Energy Blue Print
Scenario for a future energy supply

Moving from principles to action for energy supply that mitigates against climate change requires a long-term perspective. Energy infrastructure takes time to build up; new energy technologies take time to develop. Policy shifts often also need many years to take effect. In most world regions the transformation from fossil to renewable energies will require additional investment and higher supply costs over about twenty years.

ocean energy

Ocean energy, particularly offshore wave energy, is a significant resource and has the potential to satisfy an important percentage of electricity supply worldwide. Globally, the potential of ocean energy has been estimated at around 90,000 TWh/year. The most significant advantages are the vast availability and high predictability of the resource and a technology with very low visual impact and no CO2 emissions. Many different concepts and devices have been developed, including taking energy from the tides, waves, currents and both thermal and saline gradient resources. Many of these are in an advanced phase of research & development, large scale prototypes have been deployed in real sea conditions and some have reached pre-market deployment. There are a few grid connected, fully operational commercial wave and tidal generating plants.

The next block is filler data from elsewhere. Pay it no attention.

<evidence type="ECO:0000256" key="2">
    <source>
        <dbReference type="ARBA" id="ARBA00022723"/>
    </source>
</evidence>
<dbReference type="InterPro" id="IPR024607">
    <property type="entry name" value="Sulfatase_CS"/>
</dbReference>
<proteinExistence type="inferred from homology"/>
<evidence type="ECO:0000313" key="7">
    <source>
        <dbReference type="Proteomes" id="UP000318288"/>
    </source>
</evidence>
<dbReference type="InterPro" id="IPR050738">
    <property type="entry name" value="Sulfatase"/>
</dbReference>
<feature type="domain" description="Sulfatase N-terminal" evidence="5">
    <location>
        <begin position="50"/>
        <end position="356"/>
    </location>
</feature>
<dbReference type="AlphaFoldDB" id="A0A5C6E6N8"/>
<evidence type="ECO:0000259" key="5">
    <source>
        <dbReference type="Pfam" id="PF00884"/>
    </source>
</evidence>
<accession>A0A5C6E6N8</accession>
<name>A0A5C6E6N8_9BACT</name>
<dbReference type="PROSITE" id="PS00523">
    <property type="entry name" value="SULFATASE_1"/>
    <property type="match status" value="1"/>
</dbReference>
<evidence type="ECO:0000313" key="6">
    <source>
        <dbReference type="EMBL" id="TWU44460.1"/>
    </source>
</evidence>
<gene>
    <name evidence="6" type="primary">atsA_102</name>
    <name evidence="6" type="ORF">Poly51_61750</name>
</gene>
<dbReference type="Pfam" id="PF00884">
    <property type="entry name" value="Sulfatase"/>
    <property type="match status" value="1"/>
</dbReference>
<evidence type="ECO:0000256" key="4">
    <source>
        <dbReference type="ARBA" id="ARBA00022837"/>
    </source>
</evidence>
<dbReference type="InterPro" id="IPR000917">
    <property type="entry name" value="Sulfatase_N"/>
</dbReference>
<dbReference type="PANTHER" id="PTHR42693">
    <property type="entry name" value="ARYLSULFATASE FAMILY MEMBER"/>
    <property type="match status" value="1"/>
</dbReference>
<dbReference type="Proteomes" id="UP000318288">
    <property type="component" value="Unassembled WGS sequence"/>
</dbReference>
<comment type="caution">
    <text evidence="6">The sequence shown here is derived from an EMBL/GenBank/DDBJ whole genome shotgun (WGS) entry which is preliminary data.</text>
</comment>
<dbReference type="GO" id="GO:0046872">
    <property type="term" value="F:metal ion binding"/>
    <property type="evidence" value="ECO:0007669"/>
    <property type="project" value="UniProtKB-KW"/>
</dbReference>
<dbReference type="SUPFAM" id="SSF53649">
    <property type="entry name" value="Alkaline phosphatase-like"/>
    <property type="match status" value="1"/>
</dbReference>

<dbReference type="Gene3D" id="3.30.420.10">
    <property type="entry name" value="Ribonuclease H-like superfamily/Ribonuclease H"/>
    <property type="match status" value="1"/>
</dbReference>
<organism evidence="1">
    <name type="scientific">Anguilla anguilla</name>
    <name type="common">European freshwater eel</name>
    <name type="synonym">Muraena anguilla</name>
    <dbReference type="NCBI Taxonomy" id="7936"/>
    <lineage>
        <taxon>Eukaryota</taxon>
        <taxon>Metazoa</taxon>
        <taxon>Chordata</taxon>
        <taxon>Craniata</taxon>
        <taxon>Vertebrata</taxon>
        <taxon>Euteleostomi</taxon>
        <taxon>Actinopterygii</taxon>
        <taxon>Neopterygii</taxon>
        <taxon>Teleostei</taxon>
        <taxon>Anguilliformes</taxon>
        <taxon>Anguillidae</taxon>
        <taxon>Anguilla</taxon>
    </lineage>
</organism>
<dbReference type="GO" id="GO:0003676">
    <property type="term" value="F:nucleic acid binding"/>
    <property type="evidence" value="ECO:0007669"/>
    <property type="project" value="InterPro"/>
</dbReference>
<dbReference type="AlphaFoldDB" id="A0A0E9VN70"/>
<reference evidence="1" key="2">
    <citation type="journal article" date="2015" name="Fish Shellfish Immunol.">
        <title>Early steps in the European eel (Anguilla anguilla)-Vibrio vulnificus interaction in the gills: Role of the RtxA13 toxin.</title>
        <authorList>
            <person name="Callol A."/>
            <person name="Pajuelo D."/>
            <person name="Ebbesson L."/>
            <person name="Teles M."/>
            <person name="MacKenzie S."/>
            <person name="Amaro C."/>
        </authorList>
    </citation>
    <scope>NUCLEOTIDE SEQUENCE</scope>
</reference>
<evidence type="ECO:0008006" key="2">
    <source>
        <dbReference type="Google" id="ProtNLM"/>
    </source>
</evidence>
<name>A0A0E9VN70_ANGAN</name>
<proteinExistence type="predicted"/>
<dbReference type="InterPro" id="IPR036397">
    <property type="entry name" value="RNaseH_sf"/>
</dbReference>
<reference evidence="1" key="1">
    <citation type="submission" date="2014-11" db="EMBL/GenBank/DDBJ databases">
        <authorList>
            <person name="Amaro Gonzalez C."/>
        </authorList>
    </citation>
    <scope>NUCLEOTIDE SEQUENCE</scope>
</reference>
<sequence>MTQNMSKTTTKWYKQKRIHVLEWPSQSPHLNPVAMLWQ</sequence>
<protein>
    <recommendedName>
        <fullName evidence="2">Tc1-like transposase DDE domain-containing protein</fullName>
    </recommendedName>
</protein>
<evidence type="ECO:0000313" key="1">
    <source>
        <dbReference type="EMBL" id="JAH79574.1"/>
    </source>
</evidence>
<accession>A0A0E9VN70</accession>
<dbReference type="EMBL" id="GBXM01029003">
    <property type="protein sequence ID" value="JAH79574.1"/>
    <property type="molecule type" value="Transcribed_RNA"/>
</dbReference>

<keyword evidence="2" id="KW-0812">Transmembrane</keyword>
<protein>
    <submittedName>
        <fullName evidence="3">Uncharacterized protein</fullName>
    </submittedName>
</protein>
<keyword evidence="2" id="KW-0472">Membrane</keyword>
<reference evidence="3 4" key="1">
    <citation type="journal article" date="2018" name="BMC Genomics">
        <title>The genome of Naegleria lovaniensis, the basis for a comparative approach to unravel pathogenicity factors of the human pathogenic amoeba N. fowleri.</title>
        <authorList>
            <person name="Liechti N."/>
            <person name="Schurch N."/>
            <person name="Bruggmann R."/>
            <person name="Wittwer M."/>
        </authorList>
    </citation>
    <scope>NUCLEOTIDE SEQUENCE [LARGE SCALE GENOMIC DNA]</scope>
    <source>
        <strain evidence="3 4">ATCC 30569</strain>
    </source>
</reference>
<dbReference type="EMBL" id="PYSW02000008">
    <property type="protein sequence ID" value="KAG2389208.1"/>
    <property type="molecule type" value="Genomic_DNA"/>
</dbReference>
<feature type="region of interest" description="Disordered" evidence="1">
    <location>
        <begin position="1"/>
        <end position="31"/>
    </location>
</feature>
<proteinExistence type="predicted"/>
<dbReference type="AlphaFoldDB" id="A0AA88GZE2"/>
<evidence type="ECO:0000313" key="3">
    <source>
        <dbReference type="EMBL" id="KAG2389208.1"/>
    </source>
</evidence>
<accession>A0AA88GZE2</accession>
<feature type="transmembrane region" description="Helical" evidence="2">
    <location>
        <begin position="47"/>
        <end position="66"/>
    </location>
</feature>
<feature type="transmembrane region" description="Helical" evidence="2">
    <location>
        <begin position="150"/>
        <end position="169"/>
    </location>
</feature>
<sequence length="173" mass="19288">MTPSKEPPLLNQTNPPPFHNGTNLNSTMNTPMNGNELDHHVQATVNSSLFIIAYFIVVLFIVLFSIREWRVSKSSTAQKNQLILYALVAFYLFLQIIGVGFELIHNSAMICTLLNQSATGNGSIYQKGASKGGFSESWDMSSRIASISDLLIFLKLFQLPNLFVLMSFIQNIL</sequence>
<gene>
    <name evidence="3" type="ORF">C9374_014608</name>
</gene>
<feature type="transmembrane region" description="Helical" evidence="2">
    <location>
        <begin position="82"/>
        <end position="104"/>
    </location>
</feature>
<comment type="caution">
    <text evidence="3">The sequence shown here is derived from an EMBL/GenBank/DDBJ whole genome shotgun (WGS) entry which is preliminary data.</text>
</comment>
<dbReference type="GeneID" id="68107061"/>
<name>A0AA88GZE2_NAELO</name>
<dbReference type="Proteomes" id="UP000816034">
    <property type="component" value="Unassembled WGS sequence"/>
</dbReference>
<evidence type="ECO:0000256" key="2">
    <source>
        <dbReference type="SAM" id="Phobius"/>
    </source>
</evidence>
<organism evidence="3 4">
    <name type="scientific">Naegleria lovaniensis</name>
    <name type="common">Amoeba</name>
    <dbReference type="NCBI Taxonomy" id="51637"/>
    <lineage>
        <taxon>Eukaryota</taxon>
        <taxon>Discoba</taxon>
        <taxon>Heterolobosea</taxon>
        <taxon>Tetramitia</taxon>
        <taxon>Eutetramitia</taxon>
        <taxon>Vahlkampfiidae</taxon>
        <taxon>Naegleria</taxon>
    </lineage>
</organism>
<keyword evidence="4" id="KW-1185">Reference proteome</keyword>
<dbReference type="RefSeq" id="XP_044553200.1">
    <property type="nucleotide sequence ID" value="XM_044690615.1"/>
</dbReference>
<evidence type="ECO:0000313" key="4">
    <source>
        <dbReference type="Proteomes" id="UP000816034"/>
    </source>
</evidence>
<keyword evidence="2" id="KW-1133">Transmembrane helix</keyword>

The cost of energy from initial tidal and wave energy farms has been estimated to be in the range of $ 25-95 cents/kWh66, and for initial tidal stream farms in the range of $ 14-28 cents/kWh. Generation costs of $ 8-10 cents/kWh are expected by 2030. Key areas for development will include concept design, optimisation of the device configuration, reduction of capital costs by exploring the use of alternative structural materials, economies of scale and learning from operation. According to the latest research findings, the learning factor is estimated to be 10-15% for offshore wave and 5-10% for tidal stream. In the long term, ocean energy has the potential to become one of the most competitive and cost effective forms of generation. In the next few years a dynamic market penetration is expected, following a similar curve to wind energy.

Because of the early development stage any future cost estimates for ocean energy systems are uncertain. Present cost estimates are based on analysis from the European NEEDS project.